Araton writes in today's New York Times (subscription required) that Allen Iverson's request to, essentially, team with another star marks the end of a post-Jordan era when the big names wanted the spotlight all to themselves:
The concept of multiple great players or even two sharing the ball and the attention, coexisting in pursuit of a common cause, was largely lost on the new breed.
“I think every player grows up wanting to be the star,” Rivers said. “But at the end of the day, you hope that winning shines brighter in their minds.”
That, unfortunately, wasn’t the case when Alonzo Mourning divorced Larry Johnson in Charlotte; when Stephon Marbury set out on a search for the inner Starbury because he couldn’t stomach being second in salary to Garnett in Minnesota; when Philadelphia wasn’t big enough for Iverson and the young Jerry Stackhouse; when Tracy McGrady refused to play Pippen to Vince Carter’s Jordan in Toronto and subsequently suffered through nightmarish losing seasons while playing part of that time for Rivers in Orlando.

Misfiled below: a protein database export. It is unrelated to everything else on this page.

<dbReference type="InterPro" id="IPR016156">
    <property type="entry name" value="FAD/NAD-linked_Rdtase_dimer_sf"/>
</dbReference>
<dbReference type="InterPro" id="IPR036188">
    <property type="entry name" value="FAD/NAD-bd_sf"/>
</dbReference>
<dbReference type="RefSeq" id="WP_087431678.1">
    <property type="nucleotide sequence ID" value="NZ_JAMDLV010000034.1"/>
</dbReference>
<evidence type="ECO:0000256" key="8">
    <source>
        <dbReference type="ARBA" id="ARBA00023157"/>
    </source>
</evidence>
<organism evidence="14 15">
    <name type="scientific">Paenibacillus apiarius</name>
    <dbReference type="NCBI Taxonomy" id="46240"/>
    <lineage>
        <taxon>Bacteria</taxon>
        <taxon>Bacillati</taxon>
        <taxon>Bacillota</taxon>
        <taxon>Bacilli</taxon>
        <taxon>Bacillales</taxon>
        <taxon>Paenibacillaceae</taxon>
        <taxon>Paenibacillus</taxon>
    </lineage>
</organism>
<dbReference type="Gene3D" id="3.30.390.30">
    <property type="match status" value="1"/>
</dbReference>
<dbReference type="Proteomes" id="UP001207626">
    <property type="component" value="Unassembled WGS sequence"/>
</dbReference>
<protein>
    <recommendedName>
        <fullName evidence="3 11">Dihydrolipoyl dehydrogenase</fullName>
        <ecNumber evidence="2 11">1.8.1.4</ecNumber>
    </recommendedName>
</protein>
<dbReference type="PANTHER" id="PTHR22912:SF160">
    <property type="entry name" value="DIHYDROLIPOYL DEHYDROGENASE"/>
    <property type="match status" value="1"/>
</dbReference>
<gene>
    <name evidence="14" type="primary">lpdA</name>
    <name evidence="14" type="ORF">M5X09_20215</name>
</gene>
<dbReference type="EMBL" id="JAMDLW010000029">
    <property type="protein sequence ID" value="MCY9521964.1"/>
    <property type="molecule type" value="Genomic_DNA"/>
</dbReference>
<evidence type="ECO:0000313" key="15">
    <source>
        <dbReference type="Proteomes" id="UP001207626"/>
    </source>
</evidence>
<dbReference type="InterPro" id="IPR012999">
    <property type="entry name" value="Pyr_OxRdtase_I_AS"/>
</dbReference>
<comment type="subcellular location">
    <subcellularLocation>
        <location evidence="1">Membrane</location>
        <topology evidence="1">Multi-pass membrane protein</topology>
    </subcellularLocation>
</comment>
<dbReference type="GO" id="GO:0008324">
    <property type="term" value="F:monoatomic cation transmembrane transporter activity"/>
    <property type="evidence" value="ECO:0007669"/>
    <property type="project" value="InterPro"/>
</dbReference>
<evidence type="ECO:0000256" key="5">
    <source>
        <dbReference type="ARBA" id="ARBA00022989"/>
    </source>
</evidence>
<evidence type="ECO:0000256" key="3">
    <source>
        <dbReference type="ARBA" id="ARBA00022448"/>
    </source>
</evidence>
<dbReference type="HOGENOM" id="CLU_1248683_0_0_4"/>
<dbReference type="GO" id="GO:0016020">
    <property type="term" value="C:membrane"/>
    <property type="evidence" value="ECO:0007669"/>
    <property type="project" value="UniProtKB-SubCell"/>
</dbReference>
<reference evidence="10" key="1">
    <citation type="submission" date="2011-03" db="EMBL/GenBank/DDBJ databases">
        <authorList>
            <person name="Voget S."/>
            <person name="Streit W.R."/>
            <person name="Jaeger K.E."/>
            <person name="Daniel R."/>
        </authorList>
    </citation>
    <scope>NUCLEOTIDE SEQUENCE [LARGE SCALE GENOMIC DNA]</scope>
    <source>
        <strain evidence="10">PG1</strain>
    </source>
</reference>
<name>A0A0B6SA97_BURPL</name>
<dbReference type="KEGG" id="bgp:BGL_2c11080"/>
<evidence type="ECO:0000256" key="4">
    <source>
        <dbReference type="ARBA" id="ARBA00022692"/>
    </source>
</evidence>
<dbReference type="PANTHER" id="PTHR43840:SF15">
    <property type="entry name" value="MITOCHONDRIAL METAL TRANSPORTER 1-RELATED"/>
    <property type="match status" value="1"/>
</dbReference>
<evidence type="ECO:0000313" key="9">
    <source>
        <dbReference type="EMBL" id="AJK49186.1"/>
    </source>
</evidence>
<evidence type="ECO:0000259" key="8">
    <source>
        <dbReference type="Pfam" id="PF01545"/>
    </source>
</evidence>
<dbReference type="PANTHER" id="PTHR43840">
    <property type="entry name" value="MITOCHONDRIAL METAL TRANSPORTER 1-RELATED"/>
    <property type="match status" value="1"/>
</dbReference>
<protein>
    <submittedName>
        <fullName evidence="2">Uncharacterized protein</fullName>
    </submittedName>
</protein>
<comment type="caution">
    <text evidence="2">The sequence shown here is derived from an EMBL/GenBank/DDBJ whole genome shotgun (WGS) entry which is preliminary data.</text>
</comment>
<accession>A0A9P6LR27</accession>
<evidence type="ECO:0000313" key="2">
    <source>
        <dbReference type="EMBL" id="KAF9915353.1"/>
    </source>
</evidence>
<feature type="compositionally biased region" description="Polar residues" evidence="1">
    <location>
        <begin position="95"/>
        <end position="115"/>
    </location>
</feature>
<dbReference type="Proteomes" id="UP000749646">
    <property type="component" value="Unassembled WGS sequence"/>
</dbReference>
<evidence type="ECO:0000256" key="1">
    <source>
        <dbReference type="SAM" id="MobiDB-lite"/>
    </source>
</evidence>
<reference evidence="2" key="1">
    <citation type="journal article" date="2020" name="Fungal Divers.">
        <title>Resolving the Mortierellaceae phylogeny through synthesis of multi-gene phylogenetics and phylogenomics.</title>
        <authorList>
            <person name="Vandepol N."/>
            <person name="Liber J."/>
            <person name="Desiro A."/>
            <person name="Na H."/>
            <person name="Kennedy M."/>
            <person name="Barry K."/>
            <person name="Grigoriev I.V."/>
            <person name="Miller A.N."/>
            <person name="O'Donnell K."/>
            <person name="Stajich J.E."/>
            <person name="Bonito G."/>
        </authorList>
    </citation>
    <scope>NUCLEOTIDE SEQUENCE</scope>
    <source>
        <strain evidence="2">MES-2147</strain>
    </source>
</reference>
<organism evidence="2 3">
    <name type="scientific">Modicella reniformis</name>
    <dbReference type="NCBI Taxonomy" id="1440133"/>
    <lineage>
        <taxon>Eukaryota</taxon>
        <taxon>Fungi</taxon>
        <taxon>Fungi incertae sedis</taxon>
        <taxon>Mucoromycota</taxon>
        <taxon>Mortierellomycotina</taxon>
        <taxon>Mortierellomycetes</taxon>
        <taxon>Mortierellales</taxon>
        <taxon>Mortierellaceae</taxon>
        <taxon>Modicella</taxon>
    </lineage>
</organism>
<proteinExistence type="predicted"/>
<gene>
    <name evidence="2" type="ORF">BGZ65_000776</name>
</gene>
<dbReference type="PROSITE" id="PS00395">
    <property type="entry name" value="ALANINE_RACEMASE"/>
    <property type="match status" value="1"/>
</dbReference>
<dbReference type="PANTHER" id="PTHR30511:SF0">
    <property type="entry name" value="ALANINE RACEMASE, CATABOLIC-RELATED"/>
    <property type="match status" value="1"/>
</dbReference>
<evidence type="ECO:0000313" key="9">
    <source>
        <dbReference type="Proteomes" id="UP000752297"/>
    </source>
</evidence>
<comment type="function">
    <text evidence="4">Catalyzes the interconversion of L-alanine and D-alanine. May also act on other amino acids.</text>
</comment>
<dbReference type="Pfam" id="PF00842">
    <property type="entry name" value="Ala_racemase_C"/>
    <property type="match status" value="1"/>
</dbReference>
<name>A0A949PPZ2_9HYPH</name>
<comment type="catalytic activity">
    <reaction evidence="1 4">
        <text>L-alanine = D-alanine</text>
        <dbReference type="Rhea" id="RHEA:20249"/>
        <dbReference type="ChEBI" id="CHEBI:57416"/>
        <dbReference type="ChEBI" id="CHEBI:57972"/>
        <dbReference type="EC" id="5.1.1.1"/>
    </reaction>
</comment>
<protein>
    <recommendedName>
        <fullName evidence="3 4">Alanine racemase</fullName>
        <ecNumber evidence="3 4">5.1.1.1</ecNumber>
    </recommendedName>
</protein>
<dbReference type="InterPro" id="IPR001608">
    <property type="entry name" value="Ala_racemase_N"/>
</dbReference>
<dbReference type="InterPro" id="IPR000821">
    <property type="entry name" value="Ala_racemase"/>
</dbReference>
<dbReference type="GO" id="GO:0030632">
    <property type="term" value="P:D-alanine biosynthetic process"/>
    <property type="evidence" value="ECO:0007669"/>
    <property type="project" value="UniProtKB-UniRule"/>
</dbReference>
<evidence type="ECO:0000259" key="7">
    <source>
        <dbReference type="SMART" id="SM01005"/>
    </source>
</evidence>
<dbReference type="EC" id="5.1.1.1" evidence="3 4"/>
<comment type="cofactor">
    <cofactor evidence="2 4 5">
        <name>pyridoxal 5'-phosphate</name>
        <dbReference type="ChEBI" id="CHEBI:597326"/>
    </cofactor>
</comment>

On and on it went, into the 21st century when Kobe Bryant had to prove his manhood sans Shaq in Los Angeles, the high-end talent spreading thinner and the basketball public turning increasingly contemptuous of players it perceived as overhyped and underachieving. They were far from faultless, but as always in this sport, the players were the most convenient targets, as opposed to industry forces that produced them. How would Larry Bird and Magic Johnson have been perceived if they’d come along 15 years later and wound up on desultory teams in Toronto and Orlando?
“People get mad at me in Boston when I talk about Larry, but great as he was, and Larry was great, how would he have done if he didn’t have Hall of Fame players around him — not one, when he won his first championship, not two, but three,” Cedric Maxwell, the former Celtic, now analyzing games on Boston-area radio, said Monday night.
In no particular order, he meant Robert Parish, Kevin McHale and Tiny Archibald, the Iverson of his day until Achilles’ surgery and the Celtics’ selfless system forced him to adapt his explosive small-guard skills.